Full recovery time for a cornea transplant can take up to one year or longer, but patients generally return to work within a week after the operation, as stated by All About Vision. If stitches are used, the physician usually removes them 17 months after the surgery.
Vision may be blurry for the first few months after surgery, and patients may not engage in exercise or heavy lifting for the first several weeks, as affirmed by All About Vision. The physician may prescribe steroid eye drops for several months to help the body accept the new cornea. He may also prescribe medications to prevent infections and relieve discomfort and swelling. Patients must wear an eye patch, shield or sunglasses to keep the affected eye protected from being accidentally bumped during this recovery period.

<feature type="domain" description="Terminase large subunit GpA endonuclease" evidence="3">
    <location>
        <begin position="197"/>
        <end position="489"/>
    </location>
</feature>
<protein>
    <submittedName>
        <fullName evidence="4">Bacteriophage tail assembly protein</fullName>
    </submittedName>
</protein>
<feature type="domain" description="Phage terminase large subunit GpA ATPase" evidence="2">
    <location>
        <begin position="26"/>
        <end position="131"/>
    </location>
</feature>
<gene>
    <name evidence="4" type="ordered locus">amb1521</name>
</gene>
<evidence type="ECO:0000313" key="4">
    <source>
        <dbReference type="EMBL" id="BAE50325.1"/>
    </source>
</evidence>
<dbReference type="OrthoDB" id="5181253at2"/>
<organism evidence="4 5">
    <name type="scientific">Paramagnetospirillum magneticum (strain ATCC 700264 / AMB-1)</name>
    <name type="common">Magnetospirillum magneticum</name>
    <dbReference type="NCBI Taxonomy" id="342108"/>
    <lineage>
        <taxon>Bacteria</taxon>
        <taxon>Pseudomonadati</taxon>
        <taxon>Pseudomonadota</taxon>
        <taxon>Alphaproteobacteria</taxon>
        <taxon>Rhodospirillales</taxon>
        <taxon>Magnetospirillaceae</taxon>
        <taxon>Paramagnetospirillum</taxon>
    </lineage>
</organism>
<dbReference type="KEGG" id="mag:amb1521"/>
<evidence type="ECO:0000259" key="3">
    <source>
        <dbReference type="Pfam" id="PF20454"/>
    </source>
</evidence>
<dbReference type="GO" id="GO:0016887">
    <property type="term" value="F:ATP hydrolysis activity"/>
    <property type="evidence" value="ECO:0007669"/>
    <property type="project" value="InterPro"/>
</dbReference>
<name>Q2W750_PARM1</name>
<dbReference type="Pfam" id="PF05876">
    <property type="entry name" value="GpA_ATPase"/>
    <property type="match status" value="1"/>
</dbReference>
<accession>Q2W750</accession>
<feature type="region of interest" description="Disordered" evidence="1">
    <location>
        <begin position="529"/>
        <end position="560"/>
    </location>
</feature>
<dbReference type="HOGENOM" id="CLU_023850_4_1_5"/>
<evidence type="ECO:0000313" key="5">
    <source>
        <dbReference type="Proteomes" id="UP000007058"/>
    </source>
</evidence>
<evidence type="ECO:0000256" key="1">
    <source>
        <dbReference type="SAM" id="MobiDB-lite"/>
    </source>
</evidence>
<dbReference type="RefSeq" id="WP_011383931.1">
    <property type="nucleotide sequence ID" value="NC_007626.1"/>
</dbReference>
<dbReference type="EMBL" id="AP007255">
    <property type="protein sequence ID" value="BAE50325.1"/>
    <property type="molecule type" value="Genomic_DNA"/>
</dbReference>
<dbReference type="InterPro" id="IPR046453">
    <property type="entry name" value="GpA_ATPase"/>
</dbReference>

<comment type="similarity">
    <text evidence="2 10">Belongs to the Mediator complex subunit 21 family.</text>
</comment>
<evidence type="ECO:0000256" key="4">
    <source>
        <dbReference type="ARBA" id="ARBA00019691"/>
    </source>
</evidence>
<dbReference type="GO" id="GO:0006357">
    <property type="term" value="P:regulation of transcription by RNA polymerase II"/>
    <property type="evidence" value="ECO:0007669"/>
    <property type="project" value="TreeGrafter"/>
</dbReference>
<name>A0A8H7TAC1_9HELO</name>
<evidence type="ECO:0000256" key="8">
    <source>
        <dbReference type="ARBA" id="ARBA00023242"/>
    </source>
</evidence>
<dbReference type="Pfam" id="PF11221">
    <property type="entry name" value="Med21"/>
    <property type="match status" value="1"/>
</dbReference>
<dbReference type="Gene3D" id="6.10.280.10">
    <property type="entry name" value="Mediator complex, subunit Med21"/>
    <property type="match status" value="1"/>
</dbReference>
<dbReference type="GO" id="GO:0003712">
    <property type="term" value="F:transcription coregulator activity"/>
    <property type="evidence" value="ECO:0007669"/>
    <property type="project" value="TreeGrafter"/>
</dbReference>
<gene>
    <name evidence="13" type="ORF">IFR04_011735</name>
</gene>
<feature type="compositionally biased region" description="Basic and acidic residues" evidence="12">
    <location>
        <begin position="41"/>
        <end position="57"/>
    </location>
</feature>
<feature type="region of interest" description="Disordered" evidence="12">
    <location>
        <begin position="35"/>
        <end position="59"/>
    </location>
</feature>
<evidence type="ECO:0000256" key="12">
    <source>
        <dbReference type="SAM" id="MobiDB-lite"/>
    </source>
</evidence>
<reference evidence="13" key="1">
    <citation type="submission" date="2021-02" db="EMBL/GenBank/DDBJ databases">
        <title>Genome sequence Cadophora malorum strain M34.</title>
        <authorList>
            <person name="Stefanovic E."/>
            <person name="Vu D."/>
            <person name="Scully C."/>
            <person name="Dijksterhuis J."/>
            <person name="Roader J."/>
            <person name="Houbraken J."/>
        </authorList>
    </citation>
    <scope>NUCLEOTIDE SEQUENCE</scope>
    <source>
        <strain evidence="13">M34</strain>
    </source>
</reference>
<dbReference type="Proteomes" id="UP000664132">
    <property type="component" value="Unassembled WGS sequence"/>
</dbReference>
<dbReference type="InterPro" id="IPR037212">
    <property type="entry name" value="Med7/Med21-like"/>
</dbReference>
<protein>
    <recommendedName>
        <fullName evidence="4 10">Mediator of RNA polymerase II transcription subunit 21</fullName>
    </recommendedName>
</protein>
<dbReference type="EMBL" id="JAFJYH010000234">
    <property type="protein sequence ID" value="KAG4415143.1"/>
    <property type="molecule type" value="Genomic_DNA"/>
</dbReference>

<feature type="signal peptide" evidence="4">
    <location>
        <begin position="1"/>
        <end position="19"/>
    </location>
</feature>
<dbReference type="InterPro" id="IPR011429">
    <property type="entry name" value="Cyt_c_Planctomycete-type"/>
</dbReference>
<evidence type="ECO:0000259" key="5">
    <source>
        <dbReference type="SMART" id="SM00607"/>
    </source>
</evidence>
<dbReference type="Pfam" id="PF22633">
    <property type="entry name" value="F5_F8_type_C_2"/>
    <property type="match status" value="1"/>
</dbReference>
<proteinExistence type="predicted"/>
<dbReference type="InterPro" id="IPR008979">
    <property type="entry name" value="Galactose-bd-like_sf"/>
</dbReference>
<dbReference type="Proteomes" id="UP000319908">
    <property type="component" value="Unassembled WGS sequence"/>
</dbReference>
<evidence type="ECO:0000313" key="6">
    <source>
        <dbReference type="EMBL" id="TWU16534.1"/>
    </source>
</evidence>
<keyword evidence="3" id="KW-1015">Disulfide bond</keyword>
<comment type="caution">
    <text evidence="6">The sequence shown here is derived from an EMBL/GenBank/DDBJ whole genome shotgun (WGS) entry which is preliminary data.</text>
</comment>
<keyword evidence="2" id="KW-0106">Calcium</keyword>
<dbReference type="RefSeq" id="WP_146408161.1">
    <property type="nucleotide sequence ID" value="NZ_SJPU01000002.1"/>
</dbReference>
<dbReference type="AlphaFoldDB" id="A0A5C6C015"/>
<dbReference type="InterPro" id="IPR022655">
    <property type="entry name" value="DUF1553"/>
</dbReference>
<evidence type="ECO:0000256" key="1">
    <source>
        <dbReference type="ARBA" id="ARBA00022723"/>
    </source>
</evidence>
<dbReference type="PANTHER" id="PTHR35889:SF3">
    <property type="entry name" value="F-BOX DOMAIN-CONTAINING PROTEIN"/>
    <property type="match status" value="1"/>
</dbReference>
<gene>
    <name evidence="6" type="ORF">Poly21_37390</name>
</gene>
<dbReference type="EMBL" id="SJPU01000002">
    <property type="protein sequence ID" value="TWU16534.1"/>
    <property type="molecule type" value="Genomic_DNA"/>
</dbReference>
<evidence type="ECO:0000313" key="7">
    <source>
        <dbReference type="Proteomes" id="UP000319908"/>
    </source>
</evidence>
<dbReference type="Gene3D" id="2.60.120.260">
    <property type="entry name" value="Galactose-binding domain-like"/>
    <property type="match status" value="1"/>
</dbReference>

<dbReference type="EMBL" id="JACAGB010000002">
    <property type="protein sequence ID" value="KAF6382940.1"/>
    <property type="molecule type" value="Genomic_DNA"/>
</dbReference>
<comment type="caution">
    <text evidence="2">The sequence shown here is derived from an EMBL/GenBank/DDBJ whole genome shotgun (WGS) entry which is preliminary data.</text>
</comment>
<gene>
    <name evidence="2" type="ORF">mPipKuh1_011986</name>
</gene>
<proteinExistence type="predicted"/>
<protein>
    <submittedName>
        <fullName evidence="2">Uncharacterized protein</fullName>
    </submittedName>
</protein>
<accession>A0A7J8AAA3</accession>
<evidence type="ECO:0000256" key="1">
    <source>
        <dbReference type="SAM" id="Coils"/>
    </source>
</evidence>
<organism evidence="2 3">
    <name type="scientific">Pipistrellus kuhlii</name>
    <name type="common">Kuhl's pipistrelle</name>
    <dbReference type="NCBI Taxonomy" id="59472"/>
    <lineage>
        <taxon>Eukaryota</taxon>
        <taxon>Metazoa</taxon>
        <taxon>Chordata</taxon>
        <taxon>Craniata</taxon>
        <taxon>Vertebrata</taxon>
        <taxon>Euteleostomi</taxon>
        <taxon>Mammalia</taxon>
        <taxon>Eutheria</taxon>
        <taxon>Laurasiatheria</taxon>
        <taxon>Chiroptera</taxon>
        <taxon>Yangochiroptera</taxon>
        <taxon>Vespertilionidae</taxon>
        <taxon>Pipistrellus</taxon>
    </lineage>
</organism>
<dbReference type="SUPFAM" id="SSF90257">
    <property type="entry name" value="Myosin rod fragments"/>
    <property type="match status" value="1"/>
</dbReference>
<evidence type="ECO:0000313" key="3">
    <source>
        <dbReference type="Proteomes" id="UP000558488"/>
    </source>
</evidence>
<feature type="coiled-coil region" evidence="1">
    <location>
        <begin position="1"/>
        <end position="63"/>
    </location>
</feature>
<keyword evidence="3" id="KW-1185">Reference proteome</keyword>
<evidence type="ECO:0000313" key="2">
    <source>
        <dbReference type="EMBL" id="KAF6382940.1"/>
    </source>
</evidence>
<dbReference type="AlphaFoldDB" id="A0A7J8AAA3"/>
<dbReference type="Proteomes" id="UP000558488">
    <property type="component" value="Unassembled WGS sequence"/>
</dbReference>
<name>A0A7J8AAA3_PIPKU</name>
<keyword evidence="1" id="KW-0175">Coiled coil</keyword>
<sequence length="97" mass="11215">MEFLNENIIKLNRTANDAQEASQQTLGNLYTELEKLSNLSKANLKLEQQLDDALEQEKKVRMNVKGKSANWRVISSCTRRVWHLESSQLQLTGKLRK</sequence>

Cornea transplants have a long-term success rate of 73 percent in patients with Fuchs' dystrophy, 89 percent in patients with keratoconus, and 60 to 70 percent in patients with corneal scarring, according to WebMD. Rejection of the donor tissue occurs in less than 20 percent of cases, but other complications include leakage of fluid from the transplant incision, scarring, cataract formation, astigmatism, nearsightedness and farsightedness. Rarer complications include bleeding, infection, and damage to the new cornea from the recipient's health issues that damaged the original cornea.